So, instead, I'll share them with you lovely people, albeit ominously shadowed....
The important thing about an omen is that it comes true. Otherwise, it's just a creepy piece of atmosphere. This means that bad omens are primarily useful only in games in which the social contract admits that the player-characters are screwed. (A bad omen in D&D, by contrast, is just a killer GM trap -- "Save versus divine fate, DC a million.") So going from "most screwed" to "least screwed," here is a flight of bad omen mechanics.
For Call of Cthulhu, the Keeper establishes certain zones -- the Martense mansion, the Dunwich forest, the Plateau of Leng -- as "Mythos Tainted." The higher the Mythos Rating, the more tainted -- Cthulhu's prison on R'lyeh, for example, would have a Mythos Rating of 100. As the Investigators move into a tainted zone -- an ominous zone -- the Investigator with the highest POW rolls a contest between his POW (or, in heroic-style games, his POWx5) and the zone's Mythos Rating. If he passes, the Investigator with the next-highest POW rolls, and so on. If nobody fails, the Keeper waits until the Investigators have passed into a still more tainted area (the cellar, the round hills at the center of the woods, the necropolis) and they contest against the higher Mythos Rating. The first Investigator to fail his contest gets a Bad Omen, which the Keeper should tailor to the area and to the Investigator's phobias and foibles. (Whippoorwills calling the unfortunate victim's name is a good default.) Here, the Keeper rolls secretly to generate an Omen Increment -- let's say 1d10, or 1d8+2. An Omen Increment of crises later, the victim will get automatic 00s on the dice for the next Omen Increment number of rolls. So if the OI was 7, upon reaching the seventh crisis (as determined by the Keeper -- most likely the seventh combat or ritual) the victim will get seven automatic 00s, and most likely suffer the horrendous fate predicted by the whippoorwills.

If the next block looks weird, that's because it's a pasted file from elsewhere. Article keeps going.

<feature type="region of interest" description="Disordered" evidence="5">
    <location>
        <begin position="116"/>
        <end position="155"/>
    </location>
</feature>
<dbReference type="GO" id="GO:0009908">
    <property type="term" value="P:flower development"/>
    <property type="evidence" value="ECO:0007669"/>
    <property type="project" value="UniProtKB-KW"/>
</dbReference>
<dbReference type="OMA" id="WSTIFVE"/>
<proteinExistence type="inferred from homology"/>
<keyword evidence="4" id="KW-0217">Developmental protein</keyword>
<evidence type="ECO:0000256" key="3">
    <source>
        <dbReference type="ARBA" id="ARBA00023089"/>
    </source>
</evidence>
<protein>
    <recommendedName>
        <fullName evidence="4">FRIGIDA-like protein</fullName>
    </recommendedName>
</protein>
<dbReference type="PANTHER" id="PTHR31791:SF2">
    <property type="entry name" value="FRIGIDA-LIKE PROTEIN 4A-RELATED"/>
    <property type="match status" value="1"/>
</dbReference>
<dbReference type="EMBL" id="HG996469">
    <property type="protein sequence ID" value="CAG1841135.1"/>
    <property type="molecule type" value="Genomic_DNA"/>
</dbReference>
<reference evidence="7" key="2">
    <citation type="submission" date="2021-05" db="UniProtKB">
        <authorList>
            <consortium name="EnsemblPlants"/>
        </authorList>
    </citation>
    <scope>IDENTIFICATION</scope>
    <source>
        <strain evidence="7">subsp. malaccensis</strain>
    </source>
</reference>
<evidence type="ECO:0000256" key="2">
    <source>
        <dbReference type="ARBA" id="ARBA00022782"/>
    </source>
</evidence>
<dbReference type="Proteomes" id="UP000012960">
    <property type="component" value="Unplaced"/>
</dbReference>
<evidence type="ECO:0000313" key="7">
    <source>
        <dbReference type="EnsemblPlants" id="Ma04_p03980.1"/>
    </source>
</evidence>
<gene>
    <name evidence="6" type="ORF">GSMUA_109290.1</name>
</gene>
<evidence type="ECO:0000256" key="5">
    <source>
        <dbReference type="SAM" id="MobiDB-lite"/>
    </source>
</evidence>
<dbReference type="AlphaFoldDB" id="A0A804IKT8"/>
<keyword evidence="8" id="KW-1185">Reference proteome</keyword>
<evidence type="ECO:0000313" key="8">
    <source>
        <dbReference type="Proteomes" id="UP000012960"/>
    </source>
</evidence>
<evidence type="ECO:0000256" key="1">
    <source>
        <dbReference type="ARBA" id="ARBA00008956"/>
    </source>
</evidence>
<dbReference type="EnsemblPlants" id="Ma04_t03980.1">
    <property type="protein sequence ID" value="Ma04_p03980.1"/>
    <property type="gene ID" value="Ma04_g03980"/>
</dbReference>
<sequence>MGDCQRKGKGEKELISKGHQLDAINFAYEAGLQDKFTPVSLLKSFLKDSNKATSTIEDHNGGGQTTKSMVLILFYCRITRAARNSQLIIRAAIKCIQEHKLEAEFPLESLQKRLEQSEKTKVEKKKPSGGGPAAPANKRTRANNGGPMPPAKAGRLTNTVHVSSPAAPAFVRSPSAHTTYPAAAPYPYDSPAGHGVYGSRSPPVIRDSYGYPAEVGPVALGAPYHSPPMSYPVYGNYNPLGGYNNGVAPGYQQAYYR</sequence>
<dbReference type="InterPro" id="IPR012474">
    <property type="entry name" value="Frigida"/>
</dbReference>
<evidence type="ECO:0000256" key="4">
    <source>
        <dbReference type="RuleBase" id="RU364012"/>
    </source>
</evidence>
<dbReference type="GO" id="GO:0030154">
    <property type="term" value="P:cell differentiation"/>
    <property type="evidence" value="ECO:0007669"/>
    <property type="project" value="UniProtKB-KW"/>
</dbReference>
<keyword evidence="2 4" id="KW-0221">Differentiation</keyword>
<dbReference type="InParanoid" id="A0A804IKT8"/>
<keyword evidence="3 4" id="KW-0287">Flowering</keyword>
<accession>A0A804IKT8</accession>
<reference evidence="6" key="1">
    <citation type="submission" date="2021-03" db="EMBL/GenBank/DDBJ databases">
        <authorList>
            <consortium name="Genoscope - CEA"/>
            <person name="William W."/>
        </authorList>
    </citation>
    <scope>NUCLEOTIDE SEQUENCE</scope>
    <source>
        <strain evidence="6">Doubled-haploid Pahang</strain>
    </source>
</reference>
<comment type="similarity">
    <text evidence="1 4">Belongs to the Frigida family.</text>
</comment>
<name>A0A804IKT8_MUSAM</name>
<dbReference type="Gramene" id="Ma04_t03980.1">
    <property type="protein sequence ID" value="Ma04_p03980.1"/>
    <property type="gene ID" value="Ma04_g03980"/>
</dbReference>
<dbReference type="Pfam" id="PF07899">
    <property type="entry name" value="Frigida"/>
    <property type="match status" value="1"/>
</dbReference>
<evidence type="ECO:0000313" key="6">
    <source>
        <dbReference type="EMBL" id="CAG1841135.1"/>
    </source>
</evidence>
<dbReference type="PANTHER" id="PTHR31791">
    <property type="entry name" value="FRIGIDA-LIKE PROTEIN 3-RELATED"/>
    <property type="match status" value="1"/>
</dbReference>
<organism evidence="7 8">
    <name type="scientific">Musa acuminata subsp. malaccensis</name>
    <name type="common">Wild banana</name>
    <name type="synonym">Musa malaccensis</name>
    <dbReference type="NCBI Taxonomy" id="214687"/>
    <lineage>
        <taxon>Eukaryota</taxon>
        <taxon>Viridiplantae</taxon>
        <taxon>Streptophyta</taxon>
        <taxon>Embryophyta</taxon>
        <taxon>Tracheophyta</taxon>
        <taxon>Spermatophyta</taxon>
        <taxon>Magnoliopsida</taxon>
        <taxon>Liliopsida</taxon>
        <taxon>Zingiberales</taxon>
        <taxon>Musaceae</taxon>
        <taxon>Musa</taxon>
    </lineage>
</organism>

For Unknown Armies, the player may buy off any BOHICA (critical fumble) by accepting a Bad Omen instead. Again, the GM should tailor the specific Omen seen (mocking voices from the traffic lights, a hearse with the PC's birthday as its license plate) to the circumstances and to the player character's foibles (and to his Avatar or Adept school, for choice). The GM then rolls an Omen Increment as above, except that the player only and always receives three BOHICAs at the derived crisis. (This is the Wiccan Rede in game form, it belatedly occurs to me.)
For Vampire, the goal of the players is to get control of a situation, not survive a given crisis. The road to control lies through privileged Storyteller information, usually guarded by annoying NPCs. Hence, in this game, an omen is a trade for information -- an Oracle -- not something that fate just hands you. Before the game, the Storyteller and players work out how one goes about getting an Oracle -- crossing the fortuneteller's palm with silver, or going to the haunted tide pool under the boardwalk, or reading the entrails of a murdered priest, or whatever. Then, at any time they feel like it, the players may go seek an Oracle. For each question they ask (and the Storyteller is within her rights to restrict Oracles to one question per session), they will receive a true answer -- and one of the player characters will receive an equally true Bad Oracle, an ominous and inescapable prediction of doom. The players vote amongst themselves, before the consultation, which of them is "open to the ominous energies of this place" to get the Doom -- if one player is a real drama queen, he may even volunteer! Although this (like all Vampire mechanics) requires a good deal of Storyteller tailoring, in general, the number of dots it would normally take (in Contacts or Cult Status or whatever) to answer the Oracle question is also the scope of the evil fate.